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Trusting Your Trust - Idaho Estate Planning

MB900422969[1]While planning for your estateaddresses many concerns, likely providing your loved ones is at the top of thelist. But what if you can fully trust your loved ones to use your gifts wiselyand to take care of themselves responsibly? One common alternative is to cutthose problem cases out of the will through disinheritance. Nevertheless, as arecent NewYork Times article points out, those problem cases are all the more reasonto make proper estate plans to protect your legacy and to use the inheritanceto promote positive change.

Problem cases for inheritancesaren’t all “problem” children. You know, the gamblers, the drug addicts, andthe habitually irresponsible within our families. Oftentimes, the risks to aninheritance do not necessarily originate with the problem child, rather theproblems find the child… and their inheritance. Classic examples of inheritancepredators include divorces, lawsuits and bankruptcies.

Indeed, much of the time theconcern is just over the possibility of future problems, ones you can’t foreseewhile planning your estate today, especially when you’re planning with youngchildren in mind. However, the form of the inheritance can help curb presentproblems and work to avoid future ones by instilling character.

How can you do it? The mostpowerful tool is the trust for a variety of reasons. At the most basic level,the trust allows limits. Regardless whether money is the cause of the problems,it’s certainly not going to help. A trust can limit the access your loved onehas to the money, while still ensuring it is available when they truly need it.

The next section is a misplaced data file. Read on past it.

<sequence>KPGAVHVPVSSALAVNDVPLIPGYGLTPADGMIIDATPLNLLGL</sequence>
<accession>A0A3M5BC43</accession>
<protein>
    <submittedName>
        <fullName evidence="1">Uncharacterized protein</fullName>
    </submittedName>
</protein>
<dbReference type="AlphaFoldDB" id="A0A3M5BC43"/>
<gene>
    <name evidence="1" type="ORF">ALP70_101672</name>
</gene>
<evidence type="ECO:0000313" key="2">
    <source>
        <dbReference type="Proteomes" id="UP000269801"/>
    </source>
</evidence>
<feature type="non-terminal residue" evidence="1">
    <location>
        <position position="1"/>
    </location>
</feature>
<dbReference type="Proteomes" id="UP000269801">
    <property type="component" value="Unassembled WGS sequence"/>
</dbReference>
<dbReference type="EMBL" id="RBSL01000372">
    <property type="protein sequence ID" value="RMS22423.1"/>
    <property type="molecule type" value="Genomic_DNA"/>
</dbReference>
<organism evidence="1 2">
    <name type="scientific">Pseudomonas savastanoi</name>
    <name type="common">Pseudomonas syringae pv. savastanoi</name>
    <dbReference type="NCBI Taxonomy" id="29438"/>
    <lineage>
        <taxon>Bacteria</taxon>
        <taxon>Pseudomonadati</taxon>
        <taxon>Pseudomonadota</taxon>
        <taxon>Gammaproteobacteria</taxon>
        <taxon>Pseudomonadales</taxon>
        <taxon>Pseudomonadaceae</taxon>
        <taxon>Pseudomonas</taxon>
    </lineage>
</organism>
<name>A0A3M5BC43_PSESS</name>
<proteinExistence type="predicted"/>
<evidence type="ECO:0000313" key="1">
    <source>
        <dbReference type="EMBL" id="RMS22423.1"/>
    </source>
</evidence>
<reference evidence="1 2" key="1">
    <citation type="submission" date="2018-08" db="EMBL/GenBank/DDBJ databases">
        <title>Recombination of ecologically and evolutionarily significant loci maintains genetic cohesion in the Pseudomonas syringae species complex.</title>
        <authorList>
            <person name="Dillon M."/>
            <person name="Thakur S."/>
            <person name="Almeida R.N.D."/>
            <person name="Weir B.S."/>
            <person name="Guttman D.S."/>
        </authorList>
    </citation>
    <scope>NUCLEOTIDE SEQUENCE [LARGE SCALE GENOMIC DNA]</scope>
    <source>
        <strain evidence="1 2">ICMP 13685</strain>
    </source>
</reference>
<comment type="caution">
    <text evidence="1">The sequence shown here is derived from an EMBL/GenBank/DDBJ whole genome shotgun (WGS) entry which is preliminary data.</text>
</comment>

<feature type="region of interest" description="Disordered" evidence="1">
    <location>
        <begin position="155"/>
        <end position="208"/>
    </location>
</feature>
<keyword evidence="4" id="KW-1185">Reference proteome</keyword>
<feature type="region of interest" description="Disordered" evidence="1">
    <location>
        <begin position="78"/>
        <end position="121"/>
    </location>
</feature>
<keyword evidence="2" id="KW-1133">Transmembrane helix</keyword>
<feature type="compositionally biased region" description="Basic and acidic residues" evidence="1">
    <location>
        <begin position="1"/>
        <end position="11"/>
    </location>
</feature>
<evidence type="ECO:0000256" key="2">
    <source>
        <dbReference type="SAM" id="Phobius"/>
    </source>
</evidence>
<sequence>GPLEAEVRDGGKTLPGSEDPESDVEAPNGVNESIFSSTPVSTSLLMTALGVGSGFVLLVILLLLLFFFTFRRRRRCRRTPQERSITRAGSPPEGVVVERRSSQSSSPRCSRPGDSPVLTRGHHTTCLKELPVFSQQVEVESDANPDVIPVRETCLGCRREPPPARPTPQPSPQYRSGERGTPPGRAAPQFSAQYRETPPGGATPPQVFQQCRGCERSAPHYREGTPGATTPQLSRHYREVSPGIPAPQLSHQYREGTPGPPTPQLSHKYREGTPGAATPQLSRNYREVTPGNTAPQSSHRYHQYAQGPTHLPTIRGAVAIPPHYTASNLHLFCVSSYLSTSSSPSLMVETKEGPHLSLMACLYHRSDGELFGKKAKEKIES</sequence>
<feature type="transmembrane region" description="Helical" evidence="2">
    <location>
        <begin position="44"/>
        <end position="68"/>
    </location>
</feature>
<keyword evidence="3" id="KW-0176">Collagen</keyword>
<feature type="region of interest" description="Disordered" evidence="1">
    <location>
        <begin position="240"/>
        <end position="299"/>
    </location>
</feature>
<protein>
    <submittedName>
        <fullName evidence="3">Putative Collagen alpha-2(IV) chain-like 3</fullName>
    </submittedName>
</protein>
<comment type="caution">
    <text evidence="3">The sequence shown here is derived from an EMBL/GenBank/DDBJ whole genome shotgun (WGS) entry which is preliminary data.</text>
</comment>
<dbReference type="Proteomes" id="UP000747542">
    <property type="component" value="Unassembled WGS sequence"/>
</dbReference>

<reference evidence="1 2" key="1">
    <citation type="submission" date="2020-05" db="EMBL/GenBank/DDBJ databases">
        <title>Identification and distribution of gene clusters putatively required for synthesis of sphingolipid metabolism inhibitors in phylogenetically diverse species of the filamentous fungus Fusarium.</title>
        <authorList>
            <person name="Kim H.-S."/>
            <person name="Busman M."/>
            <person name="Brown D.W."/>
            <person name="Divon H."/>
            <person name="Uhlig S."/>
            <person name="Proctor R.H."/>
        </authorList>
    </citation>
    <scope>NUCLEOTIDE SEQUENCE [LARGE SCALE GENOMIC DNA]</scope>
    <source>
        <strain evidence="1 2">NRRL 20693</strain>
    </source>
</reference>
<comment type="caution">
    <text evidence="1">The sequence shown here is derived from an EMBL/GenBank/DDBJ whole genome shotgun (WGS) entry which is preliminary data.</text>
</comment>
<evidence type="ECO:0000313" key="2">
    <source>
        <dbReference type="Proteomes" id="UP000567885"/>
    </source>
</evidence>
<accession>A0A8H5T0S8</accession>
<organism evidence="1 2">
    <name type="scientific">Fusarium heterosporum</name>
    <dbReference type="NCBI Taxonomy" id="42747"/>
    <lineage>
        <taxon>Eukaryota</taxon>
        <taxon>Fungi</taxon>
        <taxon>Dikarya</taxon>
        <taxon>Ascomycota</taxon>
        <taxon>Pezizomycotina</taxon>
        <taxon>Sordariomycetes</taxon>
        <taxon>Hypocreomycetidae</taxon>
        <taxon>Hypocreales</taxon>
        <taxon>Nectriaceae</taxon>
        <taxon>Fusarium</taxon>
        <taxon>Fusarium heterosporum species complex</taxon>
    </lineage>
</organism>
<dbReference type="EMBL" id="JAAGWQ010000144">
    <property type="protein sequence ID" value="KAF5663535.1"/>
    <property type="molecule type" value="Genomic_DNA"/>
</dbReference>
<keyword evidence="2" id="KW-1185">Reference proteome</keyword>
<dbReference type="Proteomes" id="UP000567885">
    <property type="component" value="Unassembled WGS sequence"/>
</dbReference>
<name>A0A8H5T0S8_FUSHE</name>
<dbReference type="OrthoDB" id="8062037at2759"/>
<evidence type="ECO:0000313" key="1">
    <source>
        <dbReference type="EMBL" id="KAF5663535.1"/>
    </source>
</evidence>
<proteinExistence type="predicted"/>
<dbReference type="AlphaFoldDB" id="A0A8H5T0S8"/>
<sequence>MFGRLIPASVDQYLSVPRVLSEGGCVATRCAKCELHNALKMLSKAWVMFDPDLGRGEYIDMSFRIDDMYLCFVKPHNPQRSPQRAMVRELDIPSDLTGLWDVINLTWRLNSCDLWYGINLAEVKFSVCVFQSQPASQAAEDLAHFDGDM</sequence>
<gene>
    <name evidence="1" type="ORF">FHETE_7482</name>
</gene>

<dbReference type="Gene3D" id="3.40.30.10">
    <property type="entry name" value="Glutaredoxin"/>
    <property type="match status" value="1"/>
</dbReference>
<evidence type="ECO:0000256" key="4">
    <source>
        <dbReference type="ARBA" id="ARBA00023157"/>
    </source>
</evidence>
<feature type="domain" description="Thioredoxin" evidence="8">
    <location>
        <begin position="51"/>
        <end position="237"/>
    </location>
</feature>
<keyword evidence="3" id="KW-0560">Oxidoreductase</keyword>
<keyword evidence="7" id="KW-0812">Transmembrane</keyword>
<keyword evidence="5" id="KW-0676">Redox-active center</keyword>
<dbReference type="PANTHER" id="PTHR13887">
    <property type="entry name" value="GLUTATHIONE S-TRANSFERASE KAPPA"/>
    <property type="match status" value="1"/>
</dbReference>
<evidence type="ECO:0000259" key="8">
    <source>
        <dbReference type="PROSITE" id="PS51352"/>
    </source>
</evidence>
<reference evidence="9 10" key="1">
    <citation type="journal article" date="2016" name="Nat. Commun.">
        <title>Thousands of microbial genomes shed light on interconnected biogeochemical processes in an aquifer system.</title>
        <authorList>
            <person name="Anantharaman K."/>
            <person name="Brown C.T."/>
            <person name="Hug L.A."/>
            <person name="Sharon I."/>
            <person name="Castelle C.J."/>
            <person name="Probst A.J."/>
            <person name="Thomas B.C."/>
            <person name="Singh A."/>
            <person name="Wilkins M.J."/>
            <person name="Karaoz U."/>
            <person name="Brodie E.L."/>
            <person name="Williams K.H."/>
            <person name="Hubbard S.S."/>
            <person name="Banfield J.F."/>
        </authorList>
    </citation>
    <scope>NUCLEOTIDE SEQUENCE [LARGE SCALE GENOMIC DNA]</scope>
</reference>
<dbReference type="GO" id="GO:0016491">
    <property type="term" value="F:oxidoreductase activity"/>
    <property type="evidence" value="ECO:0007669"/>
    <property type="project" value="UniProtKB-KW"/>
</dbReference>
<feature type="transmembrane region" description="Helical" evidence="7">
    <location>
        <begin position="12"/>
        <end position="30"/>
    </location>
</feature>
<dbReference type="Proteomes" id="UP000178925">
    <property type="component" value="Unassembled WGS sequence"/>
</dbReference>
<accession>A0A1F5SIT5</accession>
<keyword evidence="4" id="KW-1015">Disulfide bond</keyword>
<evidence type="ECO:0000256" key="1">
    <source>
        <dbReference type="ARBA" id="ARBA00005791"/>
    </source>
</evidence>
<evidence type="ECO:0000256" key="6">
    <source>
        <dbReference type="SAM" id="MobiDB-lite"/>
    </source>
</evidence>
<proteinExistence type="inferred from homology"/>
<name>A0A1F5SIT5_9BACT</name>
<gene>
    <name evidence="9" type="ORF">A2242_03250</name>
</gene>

Within the concept of a trust,there are many varieties and options to address nearly every concern. Forexample, there is the “incentive trust.” This trust still restricts funds, butwill make funds available if the beneficiary meets certain stated objectives. Aclassic example may be remaining drug-free for a certain number of years. Onthe other hand, it can be a character-building trigger like admission to acertain college or graduation from one. In short; the triggers can be justabout anything. Experience has demonstrated, however, that this approach ismost effective when you are upfront now about rules of the road regarding thecorrelation between future conduct and availability of the funds. Take theopportunity to pass along your positive values, rather than just set up a futuregotcha program for a loved one to “game” after you are gone.

For those planners who take a uniquely longview, there also is the option of the “dynasty trust.” It has all of thebenefits of a trust, but extends those benefits across as many generations aspossible, for as long as the funds last (according to current law), and, quiteliterally, works to form dynastic wealth. That means that using one properlycan mean protecting the family assets from problem inheritors for severalgenerations.

For more information on this and otherestate planning subjects, contact IdahoEstate Planning and schedule aconsultation. Remember,good planning is no accident.

 

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